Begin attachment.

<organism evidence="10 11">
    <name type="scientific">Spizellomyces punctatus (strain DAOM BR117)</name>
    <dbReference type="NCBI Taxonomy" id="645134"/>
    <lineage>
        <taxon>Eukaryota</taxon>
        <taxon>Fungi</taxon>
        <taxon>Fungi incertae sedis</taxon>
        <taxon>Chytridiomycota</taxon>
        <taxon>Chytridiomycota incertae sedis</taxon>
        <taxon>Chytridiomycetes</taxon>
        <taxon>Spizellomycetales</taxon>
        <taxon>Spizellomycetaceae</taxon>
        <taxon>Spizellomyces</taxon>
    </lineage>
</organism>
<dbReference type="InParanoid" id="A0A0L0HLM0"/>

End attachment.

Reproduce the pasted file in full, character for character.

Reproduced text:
<organism evidence="10 11">
    <name type="scientific">Spizellomyces punctatus (strain DAOM BR117)</name>
    <dbReference type="NCBI Taxonomy" id="645134"/>
    <lineage>
        <taxon>Eukaryota</taxon>
        <taxon>Fungi</taxon>
        <taxon>Fungi incertae sedis</taxon>
        <taxon>Chytridiomycota</taxon>
        <taxon>Chytridiomycota incertae sedis</taxon>
        <taxon>Chytridiomycetes</taxon>
        <taxon>Spizellomycetales</taxon>
        <taxon>Spizellomycetaceae</taxon>
        <taxon>Spizellomyces</taxon>
    </lineage>
</organism>
<dbReference type="InParanoid" id="A0A0L0HLM0"/>